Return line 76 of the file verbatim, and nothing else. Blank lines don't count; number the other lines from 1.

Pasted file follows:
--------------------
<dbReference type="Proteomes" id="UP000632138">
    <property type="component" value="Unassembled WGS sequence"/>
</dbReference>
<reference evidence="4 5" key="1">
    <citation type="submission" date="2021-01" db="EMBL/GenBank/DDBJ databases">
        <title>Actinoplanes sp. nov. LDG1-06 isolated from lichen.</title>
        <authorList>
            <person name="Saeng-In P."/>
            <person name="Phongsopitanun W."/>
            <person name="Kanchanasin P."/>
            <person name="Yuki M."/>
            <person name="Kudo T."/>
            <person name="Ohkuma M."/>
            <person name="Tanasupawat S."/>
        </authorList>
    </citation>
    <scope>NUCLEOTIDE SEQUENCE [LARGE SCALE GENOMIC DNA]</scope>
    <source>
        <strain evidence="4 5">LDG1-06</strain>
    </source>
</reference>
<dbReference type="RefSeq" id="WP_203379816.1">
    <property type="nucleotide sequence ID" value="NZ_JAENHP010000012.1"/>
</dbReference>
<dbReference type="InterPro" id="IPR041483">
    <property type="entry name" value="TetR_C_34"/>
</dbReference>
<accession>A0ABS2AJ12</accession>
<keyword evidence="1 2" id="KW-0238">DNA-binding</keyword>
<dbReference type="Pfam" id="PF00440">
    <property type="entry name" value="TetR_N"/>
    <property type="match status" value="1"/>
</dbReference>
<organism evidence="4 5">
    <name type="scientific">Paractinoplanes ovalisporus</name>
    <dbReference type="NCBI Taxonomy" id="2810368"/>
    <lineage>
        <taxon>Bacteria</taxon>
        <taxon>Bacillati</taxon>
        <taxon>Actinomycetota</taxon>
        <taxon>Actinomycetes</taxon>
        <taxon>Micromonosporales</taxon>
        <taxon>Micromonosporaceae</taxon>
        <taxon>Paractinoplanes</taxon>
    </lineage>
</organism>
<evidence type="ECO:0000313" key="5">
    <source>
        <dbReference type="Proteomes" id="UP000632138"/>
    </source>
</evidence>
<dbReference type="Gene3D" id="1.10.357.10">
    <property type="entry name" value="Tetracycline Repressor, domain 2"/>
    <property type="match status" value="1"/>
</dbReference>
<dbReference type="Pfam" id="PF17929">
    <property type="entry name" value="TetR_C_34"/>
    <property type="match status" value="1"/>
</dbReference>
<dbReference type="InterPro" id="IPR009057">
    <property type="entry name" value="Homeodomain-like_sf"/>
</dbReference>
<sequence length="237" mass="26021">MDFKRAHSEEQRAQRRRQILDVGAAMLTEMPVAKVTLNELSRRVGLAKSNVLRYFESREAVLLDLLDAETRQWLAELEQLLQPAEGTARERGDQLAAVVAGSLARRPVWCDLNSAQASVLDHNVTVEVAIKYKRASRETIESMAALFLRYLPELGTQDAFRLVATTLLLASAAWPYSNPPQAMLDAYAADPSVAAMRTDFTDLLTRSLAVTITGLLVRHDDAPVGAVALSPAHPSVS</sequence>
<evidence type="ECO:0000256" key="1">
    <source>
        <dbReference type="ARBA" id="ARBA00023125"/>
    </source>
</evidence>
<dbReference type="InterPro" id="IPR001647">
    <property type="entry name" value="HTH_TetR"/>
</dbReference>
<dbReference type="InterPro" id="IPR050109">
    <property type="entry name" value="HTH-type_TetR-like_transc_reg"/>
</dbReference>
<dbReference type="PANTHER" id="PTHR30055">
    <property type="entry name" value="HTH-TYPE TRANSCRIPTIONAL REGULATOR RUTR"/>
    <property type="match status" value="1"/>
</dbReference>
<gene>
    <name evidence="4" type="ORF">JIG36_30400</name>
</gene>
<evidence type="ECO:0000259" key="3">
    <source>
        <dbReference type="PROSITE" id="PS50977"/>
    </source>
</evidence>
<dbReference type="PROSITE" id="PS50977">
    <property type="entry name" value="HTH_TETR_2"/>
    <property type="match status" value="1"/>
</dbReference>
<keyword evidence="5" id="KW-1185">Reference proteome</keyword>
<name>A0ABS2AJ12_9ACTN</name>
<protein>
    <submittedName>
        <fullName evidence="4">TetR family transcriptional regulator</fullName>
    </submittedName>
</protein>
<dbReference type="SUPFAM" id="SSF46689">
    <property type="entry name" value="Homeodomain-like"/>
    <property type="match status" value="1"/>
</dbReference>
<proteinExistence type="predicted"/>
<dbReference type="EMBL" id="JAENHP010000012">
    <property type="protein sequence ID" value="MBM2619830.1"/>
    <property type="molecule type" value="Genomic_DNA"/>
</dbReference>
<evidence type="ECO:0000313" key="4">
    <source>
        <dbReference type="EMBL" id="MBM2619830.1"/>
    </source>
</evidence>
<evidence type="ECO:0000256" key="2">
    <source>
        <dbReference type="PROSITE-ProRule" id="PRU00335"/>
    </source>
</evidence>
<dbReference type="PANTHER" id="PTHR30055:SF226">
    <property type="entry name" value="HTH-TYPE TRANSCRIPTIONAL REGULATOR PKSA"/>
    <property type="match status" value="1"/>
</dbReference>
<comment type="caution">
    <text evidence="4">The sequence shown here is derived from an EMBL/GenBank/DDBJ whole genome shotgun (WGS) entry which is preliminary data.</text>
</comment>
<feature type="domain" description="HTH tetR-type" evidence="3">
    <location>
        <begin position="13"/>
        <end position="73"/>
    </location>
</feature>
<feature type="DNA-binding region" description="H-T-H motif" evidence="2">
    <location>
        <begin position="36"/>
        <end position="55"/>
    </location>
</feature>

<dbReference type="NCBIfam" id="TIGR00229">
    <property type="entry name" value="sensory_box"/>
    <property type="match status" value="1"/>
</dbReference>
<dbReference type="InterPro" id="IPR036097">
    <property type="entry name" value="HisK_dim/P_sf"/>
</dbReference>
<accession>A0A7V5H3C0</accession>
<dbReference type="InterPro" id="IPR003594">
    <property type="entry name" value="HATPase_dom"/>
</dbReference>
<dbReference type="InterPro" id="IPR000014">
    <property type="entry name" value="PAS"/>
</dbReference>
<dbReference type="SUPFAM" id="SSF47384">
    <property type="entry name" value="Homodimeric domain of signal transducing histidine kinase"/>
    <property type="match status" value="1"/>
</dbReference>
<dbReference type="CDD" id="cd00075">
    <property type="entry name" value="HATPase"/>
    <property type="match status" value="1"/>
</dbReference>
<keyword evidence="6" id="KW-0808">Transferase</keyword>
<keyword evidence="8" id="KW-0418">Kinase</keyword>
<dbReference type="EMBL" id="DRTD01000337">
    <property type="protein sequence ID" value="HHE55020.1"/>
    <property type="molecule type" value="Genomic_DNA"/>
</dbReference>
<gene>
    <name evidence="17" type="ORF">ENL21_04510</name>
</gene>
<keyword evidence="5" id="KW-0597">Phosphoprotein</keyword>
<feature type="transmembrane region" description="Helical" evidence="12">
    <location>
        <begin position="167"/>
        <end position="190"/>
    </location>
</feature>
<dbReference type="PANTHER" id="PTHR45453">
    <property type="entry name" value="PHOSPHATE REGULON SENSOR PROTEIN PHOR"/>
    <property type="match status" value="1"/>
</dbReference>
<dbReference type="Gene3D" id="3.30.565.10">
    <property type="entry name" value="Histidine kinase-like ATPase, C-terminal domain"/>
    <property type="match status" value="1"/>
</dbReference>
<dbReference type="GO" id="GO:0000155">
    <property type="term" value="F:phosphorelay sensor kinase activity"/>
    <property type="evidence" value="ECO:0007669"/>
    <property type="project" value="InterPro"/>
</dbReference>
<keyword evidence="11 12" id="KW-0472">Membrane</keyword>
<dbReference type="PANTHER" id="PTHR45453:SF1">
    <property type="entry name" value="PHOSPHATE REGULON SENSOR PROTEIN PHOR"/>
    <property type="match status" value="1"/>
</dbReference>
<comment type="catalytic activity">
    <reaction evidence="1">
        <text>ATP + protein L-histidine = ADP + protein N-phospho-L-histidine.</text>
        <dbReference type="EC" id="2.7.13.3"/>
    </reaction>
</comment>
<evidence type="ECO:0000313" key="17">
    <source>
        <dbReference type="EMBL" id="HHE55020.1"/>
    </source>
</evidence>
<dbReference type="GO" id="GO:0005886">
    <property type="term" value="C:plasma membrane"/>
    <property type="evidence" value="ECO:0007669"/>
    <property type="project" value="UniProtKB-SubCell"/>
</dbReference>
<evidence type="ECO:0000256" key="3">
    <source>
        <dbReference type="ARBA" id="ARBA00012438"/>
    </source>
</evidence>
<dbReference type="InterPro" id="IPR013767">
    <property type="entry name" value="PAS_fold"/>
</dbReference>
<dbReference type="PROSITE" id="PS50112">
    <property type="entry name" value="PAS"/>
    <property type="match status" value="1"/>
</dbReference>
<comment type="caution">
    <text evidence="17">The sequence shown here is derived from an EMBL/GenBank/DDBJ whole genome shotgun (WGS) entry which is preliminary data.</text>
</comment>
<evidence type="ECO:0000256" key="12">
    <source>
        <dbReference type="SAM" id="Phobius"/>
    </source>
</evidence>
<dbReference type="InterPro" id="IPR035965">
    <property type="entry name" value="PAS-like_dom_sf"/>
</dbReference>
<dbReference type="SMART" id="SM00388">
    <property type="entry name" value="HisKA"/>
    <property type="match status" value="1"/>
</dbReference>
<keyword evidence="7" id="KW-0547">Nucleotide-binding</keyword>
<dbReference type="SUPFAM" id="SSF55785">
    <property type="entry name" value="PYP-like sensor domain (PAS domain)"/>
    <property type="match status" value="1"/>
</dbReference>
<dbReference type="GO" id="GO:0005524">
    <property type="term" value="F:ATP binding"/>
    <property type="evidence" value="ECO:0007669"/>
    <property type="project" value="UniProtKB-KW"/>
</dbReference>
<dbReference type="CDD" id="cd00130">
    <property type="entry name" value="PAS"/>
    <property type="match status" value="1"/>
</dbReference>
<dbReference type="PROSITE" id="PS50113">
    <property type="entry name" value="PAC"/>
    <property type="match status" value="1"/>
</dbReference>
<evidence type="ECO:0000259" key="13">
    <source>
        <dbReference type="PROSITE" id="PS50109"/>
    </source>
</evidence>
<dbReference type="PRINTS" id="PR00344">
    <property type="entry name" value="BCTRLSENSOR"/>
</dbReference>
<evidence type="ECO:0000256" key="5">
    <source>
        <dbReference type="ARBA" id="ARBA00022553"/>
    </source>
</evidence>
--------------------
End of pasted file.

    <property type="entry name" value="HTH-TYPE TRANSCRIPTIONAL REGULATOR RUTR"/>